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Download links and information about Skaizerkite by Montt Mardié / Montt Mardie. This album was released in 2009 and it belongs to Pop genres. It contains 12 tracks with total duration of 48:00 minutes.

Artist: Montt Mardié / Montt Mardie
Release date: 2009
Genre: Pop
Tracks: 12
Duration: 48:00
Buy on iTunes $9.99
Buy on iTunes $10.99


No. Title Length
1. Welcome to Stalingrad 3:11
2. One kiss 3:25
3. Click, click 3:13
4. Elisabeth by the piano 3:49
5. Bang, bang (Echo in Warswaw) 3:59
6. Unknown pleasures 3:14
7. Last year in Marienbad 4:25
8. A wedding in June (Feat. Andreas Mattsson) 5:14
9. Dancing shoes 3:44
10. The stairs of the house that haunted this town (Jenny, Jenny, Jenny) 5:16
11. Dungeons and dragons 4:43
12. I love you Annie 3:47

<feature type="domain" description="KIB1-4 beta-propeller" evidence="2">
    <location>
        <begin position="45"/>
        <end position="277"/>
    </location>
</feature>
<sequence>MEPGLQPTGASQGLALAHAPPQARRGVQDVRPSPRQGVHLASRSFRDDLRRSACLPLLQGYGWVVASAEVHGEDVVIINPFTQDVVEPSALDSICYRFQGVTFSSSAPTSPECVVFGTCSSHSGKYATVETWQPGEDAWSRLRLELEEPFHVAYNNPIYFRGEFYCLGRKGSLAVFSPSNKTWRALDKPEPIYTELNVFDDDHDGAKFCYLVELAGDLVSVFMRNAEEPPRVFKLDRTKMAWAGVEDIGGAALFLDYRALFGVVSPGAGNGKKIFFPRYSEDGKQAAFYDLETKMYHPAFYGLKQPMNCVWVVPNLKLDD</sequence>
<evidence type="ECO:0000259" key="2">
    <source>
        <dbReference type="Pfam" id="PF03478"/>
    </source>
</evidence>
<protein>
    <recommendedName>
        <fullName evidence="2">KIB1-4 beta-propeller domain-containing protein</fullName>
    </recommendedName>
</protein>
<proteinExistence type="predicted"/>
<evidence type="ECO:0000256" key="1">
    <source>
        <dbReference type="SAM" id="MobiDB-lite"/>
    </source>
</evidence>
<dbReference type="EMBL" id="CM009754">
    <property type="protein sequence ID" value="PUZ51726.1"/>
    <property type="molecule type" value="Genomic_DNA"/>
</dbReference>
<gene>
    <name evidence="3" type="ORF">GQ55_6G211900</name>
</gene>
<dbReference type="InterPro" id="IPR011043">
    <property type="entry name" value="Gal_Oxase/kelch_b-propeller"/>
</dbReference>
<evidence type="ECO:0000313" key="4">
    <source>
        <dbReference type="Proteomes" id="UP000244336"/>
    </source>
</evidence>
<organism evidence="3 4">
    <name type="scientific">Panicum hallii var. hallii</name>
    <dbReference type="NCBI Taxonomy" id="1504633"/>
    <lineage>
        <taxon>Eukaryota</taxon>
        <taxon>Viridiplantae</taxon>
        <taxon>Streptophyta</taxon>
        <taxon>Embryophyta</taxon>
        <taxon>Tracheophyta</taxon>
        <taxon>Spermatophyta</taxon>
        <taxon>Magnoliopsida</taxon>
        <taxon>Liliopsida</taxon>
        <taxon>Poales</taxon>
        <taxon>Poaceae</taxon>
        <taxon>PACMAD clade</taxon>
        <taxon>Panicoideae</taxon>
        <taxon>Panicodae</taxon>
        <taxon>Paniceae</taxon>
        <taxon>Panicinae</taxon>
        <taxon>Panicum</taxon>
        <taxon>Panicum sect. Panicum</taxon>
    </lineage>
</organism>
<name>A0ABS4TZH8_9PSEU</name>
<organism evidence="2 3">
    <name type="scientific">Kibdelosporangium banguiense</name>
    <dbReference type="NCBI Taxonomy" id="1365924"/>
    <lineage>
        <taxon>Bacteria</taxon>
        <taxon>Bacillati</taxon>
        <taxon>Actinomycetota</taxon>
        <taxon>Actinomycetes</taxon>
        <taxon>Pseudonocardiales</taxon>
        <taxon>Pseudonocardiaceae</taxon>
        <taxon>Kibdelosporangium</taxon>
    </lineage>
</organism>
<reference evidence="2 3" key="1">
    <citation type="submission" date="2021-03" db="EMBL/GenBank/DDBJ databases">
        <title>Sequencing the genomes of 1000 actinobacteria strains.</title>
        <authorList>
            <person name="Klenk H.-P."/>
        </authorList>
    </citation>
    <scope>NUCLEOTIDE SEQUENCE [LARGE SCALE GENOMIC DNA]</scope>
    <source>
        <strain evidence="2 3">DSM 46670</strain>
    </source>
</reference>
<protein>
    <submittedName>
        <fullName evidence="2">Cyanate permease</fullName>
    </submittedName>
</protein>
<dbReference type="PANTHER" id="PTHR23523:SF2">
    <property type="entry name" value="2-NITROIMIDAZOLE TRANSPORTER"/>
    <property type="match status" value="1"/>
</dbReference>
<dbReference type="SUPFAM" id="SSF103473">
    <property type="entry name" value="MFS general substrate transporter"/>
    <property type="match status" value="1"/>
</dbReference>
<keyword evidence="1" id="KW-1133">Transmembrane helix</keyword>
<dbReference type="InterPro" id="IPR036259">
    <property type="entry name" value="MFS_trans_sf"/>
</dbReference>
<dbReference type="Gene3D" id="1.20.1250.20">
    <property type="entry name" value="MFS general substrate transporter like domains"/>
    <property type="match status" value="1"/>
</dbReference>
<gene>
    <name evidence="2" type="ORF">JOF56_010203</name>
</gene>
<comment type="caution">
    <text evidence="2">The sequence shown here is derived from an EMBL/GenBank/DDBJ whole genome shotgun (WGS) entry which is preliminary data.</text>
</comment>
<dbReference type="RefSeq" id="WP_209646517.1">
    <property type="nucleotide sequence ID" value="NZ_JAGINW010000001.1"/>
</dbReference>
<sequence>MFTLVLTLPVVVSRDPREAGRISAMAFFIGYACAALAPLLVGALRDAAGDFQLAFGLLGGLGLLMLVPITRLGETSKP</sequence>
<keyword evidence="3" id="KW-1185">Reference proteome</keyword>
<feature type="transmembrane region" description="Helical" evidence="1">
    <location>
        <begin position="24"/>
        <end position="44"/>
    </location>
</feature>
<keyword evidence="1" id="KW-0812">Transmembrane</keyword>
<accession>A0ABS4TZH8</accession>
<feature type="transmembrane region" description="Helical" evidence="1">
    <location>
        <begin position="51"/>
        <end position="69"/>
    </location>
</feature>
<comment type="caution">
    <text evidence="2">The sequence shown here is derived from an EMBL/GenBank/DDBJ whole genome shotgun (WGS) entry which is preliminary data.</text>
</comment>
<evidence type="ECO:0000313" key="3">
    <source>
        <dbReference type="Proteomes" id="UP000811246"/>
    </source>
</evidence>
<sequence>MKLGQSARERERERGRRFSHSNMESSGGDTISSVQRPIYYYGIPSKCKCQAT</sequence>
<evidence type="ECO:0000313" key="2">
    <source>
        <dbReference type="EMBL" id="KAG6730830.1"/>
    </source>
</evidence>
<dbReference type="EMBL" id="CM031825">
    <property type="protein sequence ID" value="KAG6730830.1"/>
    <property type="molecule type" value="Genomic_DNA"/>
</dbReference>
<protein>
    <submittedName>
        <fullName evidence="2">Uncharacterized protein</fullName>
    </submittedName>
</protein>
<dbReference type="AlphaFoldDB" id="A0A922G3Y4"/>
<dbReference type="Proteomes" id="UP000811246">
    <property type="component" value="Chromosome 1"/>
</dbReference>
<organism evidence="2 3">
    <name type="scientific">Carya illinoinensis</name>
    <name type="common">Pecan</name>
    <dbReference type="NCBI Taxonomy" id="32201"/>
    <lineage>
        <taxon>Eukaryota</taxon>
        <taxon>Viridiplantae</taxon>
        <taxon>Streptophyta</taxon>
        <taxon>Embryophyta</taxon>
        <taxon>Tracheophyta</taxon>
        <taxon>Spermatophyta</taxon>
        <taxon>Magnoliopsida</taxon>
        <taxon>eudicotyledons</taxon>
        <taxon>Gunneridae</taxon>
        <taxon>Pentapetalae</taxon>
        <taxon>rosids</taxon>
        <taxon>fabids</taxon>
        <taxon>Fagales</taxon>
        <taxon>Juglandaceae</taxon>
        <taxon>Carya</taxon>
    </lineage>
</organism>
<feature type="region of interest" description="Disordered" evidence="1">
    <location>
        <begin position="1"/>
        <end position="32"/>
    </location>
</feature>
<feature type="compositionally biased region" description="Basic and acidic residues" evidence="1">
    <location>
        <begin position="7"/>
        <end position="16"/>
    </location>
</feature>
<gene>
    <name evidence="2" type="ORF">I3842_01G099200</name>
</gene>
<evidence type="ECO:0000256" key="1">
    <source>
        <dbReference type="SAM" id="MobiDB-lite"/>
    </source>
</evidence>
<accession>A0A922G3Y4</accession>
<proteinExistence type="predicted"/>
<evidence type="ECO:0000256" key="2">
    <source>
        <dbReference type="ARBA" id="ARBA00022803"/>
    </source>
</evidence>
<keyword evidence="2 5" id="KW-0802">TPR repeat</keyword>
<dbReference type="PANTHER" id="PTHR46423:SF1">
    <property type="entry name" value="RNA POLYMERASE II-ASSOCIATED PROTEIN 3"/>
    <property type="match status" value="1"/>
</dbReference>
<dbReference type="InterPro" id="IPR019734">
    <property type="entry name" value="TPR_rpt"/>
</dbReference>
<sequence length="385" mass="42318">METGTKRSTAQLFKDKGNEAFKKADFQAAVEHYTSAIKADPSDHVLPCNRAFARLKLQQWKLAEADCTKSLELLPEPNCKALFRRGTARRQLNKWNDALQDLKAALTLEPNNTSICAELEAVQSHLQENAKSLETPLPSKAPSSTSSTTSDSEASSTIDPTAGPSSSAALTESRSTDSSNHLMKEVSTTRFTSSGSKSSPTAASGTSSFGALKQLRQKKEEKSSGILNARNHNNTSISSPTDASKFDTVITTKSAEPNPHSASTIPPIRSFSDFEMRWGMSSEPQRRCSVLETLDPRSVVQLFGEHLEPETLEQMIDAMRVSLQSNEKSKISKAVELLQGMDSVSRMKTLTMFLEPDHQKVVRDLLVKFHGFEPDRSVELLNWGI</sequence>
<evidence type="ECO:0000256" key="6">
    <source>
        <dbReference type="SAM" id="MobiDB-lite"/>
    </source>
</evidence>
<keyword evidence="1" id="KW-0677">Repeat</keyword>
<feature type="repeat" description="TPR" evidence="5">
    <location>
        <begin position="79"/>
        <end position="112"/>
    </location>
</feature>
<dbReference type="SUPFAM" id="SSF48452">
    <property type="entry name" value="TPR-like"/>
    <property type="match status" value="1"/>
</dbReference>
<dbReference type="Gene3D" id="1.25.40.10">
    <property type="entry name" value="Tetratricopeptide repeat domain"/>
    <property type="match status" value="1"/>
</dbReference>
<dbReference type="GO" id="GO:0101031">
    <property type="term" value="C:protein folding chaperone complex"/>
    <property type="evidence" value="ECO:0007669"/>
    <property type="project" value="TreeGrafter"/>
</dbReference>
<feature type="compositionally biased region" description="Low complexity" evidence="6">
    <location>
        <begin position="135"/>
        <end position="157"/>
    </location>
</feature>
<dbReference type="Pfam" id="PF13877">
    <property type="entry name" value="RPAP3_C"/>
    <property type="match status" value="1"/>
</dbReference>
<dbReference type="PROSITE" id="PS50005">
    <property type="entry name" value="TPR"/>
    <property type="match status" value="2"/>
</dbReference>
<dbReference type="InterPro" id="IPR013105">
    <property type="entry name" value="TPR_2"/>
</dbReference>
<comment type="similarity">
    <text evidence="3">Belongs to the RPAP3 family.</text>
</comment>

By the time of his third album — fourth if you count the disparate double-set Clocks/Pretender as two; fifth if you include the half-re-recorded compilation Introducing...The Best Of (whose several new tunes are very much in keeping with his work here) — Montt Mardié, still only 25, had long since left behind the endearing adolescent idiosyncrasy of his debut for a distinctly sophisticated brand of classically inflected indie pop. That's not to suggest that he's abandoned his deep-seated sentimental streak (a sensibility which feels at once youthfully idealistic and somewhat improbably nostalgic and wistful) or his penchant for giddy exuberance. On the contrary, Skaizerkite is packed full of peppy, danceable, and dramatically heartfelt soul-pop, from trumpet-blaring opener "Welcome to Stalingrad" to the Motown-ish groover "Bang, Bang," the tense New Romantic fashionista strut "Click, Click," the string-laden stomper "I Love You Annie," and the majestically melancholy lead single "Dancing Shoes," a perfectly pitched ode to dancing through your tears. Mardié's familiar lyrical concerns, including (most chiefly) lovesickness and (as a glance at the track list suggests) European travel, are all here, and the album is practically dripping with schmaltzy romanticism, inflated both by his impassioned falsetto delivery and by lavish semi-orchestral arrangements that hearken in equal measure to the '40s, the '60s, the '80s, and the more recent likes of Camera Obscura. It's accomplished stuff, to be sure — fans of Mardié's past work or the chamber pop genre in general are likely to be pleased — but it can feel fairly overwrought and overwhelming when taken as a whole, so the handful of gentler, more stripped-down numbers (including the tender portrait-ballad "Elisabeth by the Piano" and geek-love farewell "Dungeons and Dragons") come as a welcome change of pace, even if the latter's combination of nerdy references and heart-on-sleeve emotionalism verge on parody. It may not have quite as many obvious stand-out songs as his past work, but Skaizerkite still stands as a consolidation of Mardié's many strengths, and the most self-assured and unified statement thus far from one of Sweden's finest young popsmiths. ~ K. Ross Hoffman, Rovi